The primary goals of this thesis are to examine the importance of public archaeology education and to present possible opportunities for Federal agencies to teach archaeology through unique media on the Internet and through mock excavation scenarios. During the Summer of 2011, I served as an archaeologicall technician for the Flagstaff Ranger District on the Coconino National Forest. My internship with the U.S. Forest Service took place under the guidance of Jeremy Haines, the Flagstaff Ranger District Archaeologist. My primary duties included surveying the Turkey Butte Fuels Reduction Project area, conduct a post-tornado inventory survey, provide support for the 2011 wildfire season, and prepare a compliance report and simulated excavation for Elden Pueblo.
Through the Turkey Butte Survey, the post-tornado inventory, and other minor survey projects, I gained a better understanding of the prehistoric and historic archaeology of the Coconino National Forest. Preparing compliance reports for various projects and writing my own compliance report allowed me to engage with the 'administrative red tape' that must occur before conducting any major undertaking on public lands. I also experienced the importance of engaging in good-faith tribal consultation in order to meet the needs of both the agency and tribal concerns.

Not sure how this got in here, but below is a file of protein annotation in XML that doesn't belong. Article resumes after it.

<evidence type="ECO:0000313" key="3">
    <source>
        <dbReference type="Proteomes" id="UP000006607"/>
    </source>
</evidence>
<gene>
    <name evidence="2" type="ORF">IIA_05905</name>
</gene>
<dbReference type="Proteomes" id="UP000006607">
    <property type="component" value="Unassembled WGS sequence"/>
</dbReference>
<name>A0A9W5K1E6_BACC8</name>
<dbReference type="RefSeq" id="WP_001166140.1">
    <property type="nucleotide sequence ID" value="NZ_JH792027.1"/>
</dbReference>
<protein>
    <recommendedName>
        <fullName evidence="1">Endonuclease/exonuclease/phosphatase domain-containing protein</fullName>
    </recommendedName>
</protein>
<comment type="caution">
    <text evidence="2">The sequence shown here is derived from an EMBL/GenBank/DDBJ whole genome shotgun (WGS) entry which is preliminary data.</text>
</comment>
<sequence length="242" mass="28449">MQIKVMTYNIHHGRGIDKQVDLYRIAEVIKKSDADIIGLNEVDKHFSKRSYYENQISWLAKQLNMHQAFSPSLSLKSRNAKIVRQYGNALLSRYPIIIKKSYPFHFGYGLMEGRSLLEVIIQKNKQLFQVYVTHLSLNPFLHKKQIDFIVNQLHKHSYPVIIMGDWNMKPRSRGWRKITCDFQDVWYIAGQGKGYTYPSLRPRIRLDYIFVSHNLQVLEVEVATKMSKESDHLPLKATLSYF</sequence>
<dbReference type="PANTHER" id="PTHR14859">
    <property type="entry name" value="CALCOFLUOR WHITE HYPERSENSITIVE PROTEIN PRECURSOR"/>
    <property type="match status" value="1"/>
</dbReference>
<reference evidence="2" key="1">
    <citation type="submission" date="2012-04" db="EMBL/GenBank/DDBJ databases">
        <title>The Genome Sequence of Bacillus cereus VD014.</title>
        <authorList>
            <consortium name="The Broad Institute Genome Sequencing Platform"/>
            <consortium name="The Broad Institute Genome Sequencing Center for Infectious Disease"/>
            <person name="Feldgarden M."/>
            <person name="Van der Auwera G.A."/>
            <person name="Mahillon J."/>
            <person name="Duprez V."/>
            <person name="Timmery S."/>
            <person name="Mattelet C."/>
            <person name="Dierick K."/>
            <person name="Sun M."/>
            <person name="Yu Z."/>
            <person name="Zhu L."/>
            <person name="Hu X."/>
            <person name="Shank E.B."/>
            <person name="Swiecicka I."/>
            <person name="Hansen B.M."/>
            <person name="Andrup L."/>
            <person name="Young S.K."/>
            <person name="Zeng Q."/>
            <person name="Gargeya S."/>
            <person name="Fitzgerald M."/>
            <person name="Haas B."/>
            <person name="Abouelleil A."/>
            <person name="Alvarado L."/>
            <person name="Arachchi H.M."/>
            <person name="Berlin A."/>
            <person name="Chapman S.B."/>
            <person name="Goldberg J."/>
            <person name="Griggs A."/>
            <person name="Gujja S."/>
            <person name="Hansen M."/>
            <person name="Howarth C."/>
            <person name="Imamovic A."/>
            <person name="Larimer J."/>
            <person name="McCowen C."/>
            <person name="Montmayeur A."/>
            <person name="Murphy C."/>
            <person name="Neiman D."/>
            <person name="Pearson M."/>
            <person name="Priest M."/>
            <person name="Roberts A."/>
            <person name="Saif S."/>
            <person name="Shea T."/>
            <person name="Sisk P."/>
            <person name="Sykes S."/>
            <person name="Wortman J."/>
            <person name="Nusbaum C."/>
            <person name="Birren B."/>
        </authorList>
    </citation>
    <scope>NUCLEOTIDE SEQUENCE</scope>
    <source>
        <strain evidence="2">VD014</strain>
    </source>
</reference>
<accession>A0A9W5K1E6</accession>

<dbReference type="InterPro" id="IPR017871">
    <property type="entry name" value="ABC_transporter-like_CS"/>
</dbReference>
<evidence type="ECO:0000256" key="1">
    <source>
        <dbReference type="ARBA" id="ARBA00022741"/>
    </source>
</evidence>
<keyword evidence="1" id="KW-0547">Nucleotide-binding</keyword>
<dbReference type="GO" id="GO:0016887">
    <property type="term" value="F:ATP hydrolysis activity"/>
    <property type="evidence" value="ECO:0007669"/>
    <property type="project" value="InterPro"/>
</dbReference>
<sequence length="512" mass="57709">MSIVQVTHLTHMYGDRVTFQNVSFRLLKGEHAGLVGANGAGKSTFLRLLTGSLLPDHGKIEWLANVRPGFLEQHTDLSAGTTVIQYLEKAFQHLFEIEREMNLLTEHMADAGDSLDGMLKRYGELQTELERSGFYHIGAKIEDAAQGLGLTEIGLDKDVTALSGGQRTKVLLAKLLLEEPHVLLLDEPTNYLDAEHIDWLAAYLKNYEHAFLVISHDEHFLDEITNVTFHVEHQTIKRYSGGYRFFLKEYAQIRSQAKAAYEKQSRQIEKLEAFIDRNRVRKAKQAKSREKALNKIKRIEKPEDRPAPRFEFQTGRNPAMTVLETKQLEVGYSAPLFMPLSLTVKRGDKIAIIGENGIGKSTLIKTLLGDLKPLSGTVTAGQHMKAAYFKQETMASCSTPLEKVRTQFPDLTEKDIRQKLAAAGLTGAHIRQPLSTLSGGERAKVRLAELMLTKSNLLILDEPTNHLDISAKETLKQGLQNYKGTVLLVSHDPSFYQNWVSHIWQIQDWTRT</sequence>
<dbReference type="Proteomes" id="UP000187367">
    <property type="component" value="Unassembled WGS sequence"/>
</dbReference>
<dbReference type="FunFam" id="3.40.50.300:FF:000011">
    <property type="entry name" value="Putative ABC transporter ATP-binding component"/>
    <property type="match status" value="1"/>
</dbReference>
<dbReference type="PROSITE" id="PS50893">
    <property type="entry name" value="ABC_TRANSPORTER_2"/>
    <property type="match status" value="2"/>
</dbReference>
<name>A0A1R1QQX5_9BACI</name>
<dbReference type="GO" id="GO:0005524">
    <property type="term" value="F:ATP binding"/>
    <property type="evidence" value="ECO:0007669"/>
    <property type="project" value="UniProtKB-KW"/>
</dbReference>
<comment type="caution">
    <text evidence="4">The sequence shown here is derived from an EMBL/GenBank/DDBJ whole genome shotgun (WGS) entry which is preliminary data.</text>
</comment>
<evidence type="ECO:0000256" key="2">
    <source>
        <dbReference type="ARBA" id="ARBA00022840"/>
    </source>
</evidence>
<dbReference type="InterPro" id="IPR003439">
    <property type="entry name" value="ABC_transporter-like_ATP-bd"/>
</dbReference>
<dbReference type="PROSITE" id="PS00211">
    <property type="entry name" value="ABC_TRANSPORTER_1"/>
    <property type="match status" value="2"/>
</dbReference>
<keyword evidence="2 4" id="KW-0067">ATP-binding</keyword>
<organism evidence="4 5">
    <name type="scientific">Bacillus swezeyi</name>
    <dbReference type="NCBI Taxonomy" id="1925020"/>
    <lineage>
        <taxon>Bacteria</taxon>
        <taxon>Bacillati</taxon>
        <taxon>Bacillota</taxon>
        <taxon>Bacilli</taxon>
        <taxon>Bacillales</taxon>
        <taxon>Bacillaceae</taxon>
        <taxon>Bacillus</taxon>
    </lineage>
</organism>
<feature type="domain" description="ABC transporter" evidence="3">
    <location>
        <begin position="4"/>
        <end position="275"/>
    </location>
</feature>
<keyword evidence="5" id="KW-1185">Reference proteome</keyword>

Providing teaching support during the Elden Pueblo Archaeological Project school programs helped me learn how to best engage the public, particularly children, with different types of media. I already knew how to excavate an archaeological feature, but my internship pushed me to create a reverse excavation in a way that would tell a story about the Northern Sinagua at Elden Pueblo and be as archaeologically accurate as possible. For my thesis project, I constructed a large-scale excavation scenario and developed teaching materials for Elden Pueblo, a prehistoric Sinagua pueblo complex on the Coconino National Forest. This thesis provides insight into the possibilities of public archaeology education at the Federal level.
|Advisor:||Smiley, Francis E.|
|Commitee:||Downum, Christian E., Smiley, Francis E., Vannette, Walter M.|
|School:||Northern Arizona University|
|School Location:||United States -- Arizona|
|Source:||MAI 50/06M, Masters Abstracts International|
|Subjects:||Archaeology, Social studies education|
|Keywords:||Archaeology education, Arizona, Coconino National Forest, Elden Pueblo, Public archaeology, Sinagua, USDA Forest Service|
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